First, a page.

LUBBOCK, Texas | Kansas coach Bill Self says his Jayhawks are spoiled.
Every time they go on the road, it seems they are met by a rowdy bunch of hooligans who want to beat KU so they can rush the floor and celebrate a huge upset on national television. The Jayhawks have become adept at feeding on the crowd’s energy and making it their own, which is a lot easier to do than creating an atmosphere out of thin air.
But that was the task on Tuesday night at Texas Tech in front of an announced crowd of 9,055 that, due to temperatures in the teens and the threat of snow, may not have actually been half of that.
“It was just dead,” KU forward Marcus Morris said.
The Jayhawks had heard about how Self was 0-3 here as KU’s coach and imagined another packed house that would be amped to make it 0-4.
“I was shocked,” KU freshman guard Josh Selby said.
Without the “us against the world” crutch, Kansas had to just go out and beat Texas Tech because it’s the better team. That’s exactly what the Jayhawks did, spanking the Red Raiders 88-66 at a United Spirit Arena that couldn’t have been less spirited to welcome the No. 2 team in the land.
“I didn’t think we played with unbelievable emotion,” Self said. “I just thought we were very efficient.”
The rest of this season, opposing coaches will have the option of watching tape of this game to prepare for Kansas. They should do their teams a favor and junk it, because it was not a suitable simulation of how the Jayhawks would play in a real basketball game.
This was a mauling, a pounding in the panhandle that gave KU its first win in Lubbock under Self. It also gave Kansas a feeling of superiority over a Big 12 opponent that Self, in an honest moment, would probably say his team didn’t need one bit as the Jayhawks try to keep pace with Texas in the league race.
The Longhorns dismantled Texas A&M 69-49 in College Station on Monday night, a shot that was certainly heard by Kansas, which is trying to win its seventh straight Big 12 regular-season title.
“Somebody’s going to have to pull off a major upset for us to even have a chance,” Self said. “That’s if we run the table the rest of the way. We can’t even think like that. We lost a golden opportunity last Saturday, hosting Texas, and that put them obviously in the cat-bird seat, so to speak. We have a lot of hard games left. A lot. And we have no margin for error because Texas is playing so well right now.”
Kansas needed no margin of error to beat Texas Tech, which looked like the same team that lost by 29 at Washington and by 31 to Texas in this building. The Red Raiders lacked direction and were overmatched in talent. For KU, now 21-1 and 6-1 in the Big 12, it was a positive step that it didn’t play down to the level of its opponent.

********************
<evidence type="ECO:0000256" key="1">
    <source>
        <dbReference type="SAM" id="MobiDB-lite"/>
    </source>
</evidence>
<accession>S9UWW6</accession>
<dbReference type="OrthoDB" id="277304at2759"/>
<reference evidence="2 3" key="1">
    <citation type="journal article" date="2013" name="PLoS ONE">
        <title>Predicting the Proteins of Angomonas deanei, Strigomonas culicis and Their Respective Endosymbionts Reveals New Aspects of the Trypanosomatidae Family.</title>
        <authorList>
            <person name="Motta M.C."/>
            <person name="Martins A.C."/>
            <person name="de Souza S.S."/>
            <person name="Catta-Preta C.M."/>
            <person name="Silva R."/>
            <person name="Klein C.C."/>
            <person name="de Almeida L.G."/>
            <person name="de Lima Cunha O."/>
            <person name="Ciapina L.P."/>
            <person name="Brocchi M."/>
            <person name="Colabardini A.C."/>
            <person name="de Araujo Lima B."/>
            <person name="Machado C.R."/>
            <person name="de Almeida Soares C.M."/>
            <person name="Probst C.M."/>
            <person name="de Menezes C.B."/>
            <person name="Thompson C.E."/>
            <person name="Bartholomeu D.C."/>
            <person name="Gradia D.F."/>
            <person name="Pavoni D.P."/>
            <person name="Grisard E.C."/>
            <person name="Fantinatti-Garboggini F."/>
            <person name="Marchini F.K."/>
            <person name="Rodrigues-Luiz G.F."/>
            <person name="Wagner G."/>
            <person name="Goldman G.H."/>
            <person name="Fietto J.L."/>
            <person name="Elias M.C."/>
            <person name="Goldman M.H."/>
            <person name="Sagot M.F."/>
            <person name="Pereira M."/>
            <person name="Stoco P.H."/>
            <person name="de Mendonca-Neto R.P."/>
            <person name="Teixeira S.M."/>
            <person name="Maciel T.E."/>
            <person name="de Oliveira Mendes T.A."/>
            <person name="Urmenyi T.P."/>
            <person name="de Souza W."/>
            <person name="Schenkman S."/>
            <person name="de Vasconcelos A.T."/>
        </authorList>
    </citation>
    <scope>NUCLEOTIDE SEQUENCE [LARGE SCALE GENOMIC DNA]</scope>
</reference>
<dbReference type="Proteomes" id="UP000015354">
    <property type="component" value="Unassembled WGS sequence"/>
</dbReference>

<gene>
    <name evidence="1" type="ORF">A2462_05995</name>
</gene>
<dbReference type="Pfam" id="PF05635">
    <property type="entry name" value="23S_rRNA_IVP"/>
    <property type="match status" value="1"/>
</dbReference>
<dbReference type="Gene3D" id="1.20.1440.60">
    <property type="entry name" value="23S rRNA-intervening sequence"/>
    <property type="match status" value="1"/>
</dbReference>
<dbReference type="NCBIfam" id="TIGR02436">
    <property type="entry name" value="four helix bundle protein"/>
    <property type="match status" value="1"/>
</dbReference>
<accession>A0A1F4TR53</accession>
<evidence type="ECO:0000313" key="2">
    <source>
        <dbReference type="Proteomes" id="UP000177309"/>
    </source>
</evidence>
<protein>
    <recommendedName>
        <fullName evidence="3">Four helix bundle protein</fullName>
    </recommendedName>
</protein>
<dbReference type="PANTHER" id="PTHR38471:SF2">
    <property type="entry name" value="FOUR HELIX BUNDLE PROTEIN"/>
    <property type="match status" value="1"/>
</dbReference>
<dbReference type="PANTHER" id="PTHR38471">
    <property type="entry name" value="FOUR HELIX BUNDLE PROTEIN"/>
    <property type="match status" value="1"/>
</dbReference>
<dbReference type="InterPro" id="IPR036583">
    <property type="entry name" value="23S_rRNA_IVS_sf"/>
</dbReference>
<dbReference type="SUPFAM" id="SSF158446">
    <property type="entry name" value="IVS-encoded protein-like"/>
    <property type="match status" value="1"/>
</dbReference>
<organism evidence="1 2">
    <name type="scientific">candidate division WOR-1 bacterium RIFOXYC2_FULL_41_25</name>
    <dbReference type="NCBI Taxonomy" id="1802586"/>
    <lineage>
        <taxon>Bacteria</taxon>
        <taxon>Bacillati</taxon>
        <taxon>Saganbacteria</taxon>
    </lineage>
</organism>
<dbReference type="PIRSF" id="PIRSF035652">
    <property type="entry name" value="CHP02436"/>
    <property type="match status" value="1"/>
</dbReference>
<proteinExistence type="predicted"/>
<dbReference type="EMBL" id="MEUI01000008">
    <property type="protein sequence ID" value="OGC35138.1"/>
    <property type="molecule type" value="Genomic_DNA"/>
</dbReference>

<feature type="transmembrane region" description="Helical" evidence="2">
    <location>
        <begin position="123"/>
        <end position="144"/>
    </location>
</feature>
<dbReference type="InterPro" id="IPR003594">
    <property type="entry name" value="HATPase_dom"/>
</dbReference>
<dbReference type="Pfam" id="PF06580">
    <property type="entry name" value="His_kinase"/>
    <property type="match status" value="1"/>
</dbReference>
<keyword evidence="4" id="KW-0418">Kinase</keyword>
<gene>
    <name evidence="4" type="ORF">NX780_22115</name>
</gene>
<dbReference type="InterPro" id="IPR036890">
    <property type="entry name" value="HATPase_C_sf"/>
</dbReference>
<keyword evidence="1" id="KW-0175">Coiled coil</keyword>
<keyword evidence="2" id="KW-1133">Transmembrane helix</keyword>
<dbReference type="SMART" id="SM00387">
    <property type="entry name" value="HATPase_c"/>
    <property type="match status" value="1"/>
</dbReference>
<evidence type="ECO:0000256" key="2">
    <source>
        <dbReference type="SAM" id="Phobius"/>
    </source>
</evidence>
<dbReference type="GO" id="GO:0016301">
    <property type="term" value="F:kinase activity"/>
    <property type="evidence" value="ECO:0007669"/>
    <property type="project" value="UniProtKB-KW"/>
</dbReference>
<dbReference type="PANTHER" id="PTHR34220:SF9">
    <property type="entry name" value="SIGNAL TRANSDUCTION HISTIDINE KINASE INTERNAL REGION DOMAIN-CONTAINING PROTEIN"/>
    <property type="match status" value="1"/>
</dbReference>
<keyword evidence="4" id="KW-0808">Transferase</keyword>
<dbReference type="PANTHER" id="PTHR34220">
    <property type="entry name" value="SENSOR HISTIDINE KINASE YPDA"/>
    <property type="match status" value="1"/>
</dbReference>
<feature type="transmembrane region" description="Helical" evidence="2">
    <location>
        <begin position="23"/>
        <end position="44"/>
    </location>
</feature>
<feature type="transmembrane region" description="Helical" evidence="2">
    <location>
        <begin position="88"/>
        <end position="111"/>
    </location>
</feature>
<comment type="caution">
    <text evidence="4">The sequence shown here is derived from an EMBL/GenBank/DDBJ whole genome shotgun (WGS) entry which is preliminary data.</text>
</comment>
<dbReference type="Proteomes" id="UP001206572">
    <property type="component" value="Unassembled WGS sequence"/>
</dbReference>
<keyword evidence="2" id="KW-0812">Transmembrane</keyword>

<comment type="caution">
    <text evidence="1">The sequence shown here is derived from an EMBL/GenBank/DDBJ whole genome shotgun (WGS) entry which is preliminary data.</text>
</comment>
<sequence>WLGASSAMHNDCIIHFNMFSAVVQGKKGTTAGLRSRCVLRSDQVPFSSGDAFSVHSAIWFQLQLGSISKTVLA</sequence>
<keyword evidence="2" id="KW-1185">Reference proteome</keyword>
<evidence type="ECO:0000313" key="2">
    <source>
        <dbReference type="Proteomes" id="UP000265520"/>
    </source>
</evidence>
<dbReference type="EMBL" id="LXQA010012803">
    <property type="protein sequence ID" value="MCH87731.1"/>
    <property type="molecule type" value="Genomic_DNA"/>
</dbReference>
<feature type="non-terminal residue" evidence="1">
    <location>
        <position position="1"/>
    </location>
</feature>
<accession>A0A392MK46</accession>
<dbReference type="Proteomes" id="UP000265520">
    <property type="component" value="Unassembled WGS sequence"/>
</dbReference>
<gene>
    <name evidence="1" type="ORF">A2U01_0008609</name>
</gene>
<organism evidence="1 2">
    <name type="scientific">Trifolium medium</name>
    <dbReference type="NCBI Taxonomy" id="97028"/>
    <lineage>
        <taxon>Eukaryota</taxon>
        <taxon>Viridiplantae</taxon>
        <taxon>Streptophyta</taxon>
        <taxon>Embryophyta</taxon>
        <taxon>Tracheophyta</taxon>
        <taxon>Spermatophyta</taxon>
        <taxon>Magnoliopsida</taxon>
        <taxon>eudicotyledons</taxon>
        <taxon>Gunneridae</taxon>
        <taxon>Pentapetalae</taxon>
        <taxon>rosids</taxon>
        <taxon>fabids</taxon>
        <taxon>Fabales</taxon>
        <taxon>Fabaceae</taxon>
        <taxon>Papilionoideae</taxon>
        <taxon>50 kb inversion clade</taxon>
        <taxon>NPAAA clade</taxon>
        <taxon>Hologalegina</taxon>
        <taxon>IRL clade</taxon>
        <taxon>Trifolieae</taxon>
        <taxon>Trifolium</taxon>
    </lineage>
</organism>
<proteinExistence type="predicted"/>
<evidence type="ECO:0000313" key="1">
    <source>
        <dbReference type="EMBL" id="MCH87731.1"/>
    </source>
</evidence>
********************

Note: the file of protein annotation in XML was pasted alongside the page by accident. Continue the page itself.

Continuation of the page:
The Jayhawks shined on Tuesday night, led by Marcus Morris’ 18 points and Markieff Morris’ double-double 11 points and 12 rebounds. Thomas Robinson added 17 points and nine rebounds, as Kansas put up 48 points in the paint compared to just 16 by a smaller Tech team.
The Red Raiders met KU’s braun with little resistance early, setting the tone. The Jayhawks’ first five baskets came from inside – three on close turnaround jumpers from Marcus Morris – and Kansas led 10-2.
“I think we just outworked them,” Marcus said. “They are really short on big men, so that was definitely the emphasis.”
Tech’s only hope was that the quiet over United Spirit Arena would put the Jayhawks to sleep, too, but it didn’t. Kansas wanted to get this elusive victory in Lubbock for Self, who has won in every other league venue – even Oklahoma State’s Gallagher-Iba Arena in Stillwater, where some of Self’s best teams have struggled equally.
The Jayhawks continued their assault in the first half with 10 more points from the suddenly hot-shooting Brady Morningstar, who finished with 12 points on five-of-seven shooting. Just like a week ago at Colorado, Morningstar and freshman guard Josh Selby (14 points, four assists and three rebounds) led the scoring effort from the outside, which is a good sign that KU is heating up all around as February hits.
Marcus Morris credited the Jayhawks’ recent offensive spark to Morningstar.
“It’s Brady,” Marcus said. “Brady’s been shooting a lot better. He’s definitely back to the Brady we’re used to, the more aggressive Brady who makes the right plays.”
The Jayhawks are good, and the Red Raiders are bad. There wasn’t much else to take from Tuesday night. KU already knew that if it plays through its skilled big men and doesn’t turn the ball over – Kansas gave it away just six times – then it is going to be very hard to beat this season. The Jayhawks also already knew they were way better than Texas Tech. It was just a matter of showing it.